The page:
Not The Way We Do Things Here | Vol. 2 / No. 49.3

Niqab | Photo: syauqee mohamad, CC BY-SA 2.0
Niqab | Photo: syauqee mohamad, CC BY-SA 2.0


I am a Canadian. Normally, that means I’m a pretty nice guy, but something’s gotten “stuck in my craw,” as they say, and I really feel the need to talk about it. It’s about the way Canada’s Conservative party has been using anti-Muslim sentiment as a motivator in the upcoming election. Specifically, the wearing of a niqab during the citizenship ceremony.

Here’s a brief primer. The basics are that two Muslim women wanted, back in 2011, to be able to wear a niqab, a head-covering that also covers the face — not to be confused with the hijab which only covers the hair, or the burka which covers everything — during their citizenship ceremony. They couldn’t become citizens without the ceremony, and the Conservative party had made that illegal. Mostly “because xenophobia.”

So a lawsuit followed, which, just this year, was won. Women are now allowed to cover their faces during the ceremony — so long as they’ve had their identity verified by several other means immediately beforehand. This is not a security issue.

Let me say that again: This is not a security issue. 

It is taken care of without additional cost, without additional measures, by the simple act of having another woman verify their identity in a private space just before the ceremony. It is not a problem.

Well, not a problem unless you’re the leader of the Conservative party, who is now pledging to take the fight to Canada’s Supreme Court. Why?

“That’s not how we do things here.”

That’s what he said, and that’s exactly my problem with it. From implicitly racist quotes about “Old Stock Canadians” to anti-religious bias masquerading as protecting women from “Barbaric Cultural Practices,” this “Not How We Do Things Here” idea is only selling one thing: a specific definition of “We.”

That definition does not, apparently, include people with different “cultural practices.”

Oh, I’m not talking about the boogeymen they’re hiding behind with their references to women being possibly forced to undergo “forced marriage, polygamy, or female genital mutilation.” These are real problems, and not one of the five major political parties is in favour of letting them take place. (And by the way, just for the record, none of these are specifically Muslim things, any more than not wearing buttons on dress clothes is a specifically Christian thing.) Forced marriage may be the most insidious, because it’s almost impossible to know whether it’s actually happening in large numbers or just occasional incidences; polygamy is illegal in Canada, and honestly not that challenging to prevent; and FGM is also already illegal in Canada, though in small communities of recent immigrants from very specific parts of the world, there remains the threat that families will take their children out of Canada to have the act performed. But these things also won’t be stopped by a phone number where you can call to snitch on your neighbours, and one that echoes a rather disturbing chapter in history at that.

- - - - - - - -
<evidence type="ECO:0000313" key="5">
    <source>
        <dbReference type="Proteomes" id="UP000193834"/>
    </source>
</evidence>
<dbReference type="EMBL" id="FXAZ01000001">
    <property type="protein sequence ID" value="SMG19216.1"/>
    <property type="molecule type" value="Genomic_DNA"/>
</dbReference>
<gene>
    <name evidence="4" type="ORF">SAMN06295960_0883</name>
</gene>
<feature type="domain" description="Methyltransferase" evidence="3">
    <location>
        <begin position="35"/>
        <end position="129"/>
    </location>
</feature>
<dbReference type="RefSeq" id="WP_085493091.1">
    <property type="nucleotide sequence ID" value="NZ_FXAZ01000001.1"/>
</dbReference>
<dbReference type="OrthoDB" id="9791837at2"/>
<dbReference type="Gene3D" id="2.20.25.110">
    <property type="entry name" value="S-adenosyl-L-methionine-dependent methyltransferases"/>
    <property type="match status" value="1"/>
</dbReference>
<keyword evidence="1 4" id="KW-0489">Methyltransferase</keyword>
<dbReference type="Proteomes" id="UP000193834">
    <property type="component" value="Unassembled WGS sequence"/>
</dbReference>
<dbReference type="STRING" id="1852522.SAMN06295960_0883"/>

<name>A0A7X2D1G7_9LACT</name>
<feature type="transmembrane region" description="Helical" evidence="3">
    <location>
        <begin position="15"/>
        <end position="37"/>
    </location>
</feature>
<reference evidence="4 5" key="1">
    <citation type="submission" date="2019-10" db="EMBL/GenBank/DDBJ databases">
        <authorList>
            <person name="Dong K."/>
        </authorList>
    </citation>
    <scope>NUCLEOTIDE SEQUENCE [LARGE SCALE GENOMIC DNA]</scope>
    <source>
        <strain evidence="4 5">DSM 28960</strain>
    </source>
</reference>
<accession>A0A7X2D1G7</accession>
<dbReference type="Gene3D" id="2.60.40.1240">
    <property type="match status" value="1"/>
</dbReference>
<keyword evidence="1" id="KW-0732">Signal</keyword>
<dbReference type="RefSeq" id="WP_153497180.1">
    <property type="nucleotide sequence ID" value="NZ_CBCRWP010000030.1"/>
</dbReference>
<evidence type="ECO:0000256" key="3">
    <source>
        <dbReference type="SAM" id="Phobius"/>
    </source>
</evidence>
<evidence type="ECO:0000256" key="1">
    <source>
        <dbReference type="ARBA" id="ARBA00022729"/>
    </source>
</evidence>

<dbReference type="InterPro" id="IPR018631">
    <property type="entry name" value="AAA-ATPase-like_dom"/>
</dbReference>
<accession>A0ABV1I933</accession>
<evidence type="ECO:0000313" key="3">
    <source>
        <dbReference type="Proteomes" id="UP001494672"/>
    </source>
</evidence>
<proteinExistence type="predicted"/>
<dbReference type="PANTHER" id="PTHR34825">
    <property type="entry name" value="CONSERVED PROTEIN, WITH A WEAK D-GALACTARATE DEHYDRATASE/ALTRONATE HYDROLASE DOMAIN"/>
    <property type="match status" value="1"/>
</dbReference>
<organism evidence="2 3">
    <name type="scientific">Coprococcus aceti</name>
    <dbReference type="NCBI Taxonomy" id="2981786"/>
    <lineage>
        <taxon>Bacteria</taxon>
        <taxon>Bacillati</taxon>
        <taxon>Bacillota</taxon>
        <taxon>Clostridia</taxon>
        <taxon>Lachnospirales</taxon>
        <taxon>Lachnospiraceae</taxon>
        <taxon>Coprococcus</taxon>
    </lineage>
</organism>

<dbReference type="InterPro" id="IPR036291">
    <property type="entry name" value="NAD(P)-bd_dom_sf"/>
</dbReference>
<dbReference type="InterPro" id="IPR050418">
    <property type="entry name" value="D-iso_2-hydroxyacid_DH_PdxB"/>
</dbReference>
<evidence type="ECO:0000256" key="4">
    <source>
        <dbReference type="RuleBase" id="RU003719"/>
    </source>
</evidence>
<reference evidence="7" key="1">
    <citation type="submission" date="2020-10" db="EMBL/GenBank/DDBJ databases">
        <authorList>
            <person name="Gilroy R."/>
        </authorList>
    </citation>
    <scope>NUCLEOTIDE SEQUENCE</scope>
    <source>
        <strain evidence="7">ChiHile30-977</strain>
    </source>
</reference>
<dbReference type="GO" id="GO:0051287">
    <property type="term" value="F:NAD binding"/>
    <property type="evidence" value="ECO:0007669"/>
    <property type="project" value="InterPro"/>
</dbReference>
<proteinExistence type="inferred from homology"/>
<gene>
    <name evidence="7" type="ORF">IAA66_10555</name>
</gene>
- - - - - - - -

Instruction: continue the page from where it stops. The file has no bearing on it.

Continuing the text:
They frame wearing a niqab like it’s something a woman in Canada is somehow forced to do; like a woman in Canada couldn’t just literally feel more comfortable that way because it was how she was raised. Maybe she was raised in another culture where that might be normal. Maybe it’s a little like I was raised in one that makes me not comfortable in a skirt.

But no, it’s because women need to be protected. It’s a straw man from start to finish.

A phone number like the “Barbaric Cultural Practices” tipline isn’t about honour killings or polygamy — we have laws and police to handle those crimes already. No, a tipline like that is designed to one purpose only: to build up fear about immigrants. Shady immigrants who don’t feel comfortable showing their face out of modesty. Shady immigrants who take a generation or two to fully integrate into society — at the same rate they always have done. Shady immigrants who might change the “character” of your neighbourhood, taking away a tiny fraction of someone else’s social privilege.

“Not The Way We Do Things Here” — incidentally also the URL name of the petition at the Conservative party’s website “” — is quite literally about generating votes by creating a frightening spectre of difference, a common enemy, an “other” against which they can say “we’re this, not that!” Someone to shame or shun so that “Old Stock Canadians” can feel superior.

Well, it works both ways.

My Canada is a country that accepts people’s differences, be it modesty, language, food, or any of the dozens of other things that make up culture. My Canada is full of people who celebrate those differences rather than trying to force everyone to be the same. My Canada is multicultural, and proud of it.

Shunning and shaming other Canadians for their cultural differences? I’ve only got one response to that:

That’s not the way we do things here.


Richard Ford Burley is a doctoral candidate in English at Boston College, where he’s writing about remix culture and the processes that generate texts in the Middle Ages and on the internet. In his spare time he writes about science, skepticism, and feminism (and the utter insanity of using racism as a wedge issue IN CANADA) here at This Week In Tomorrow.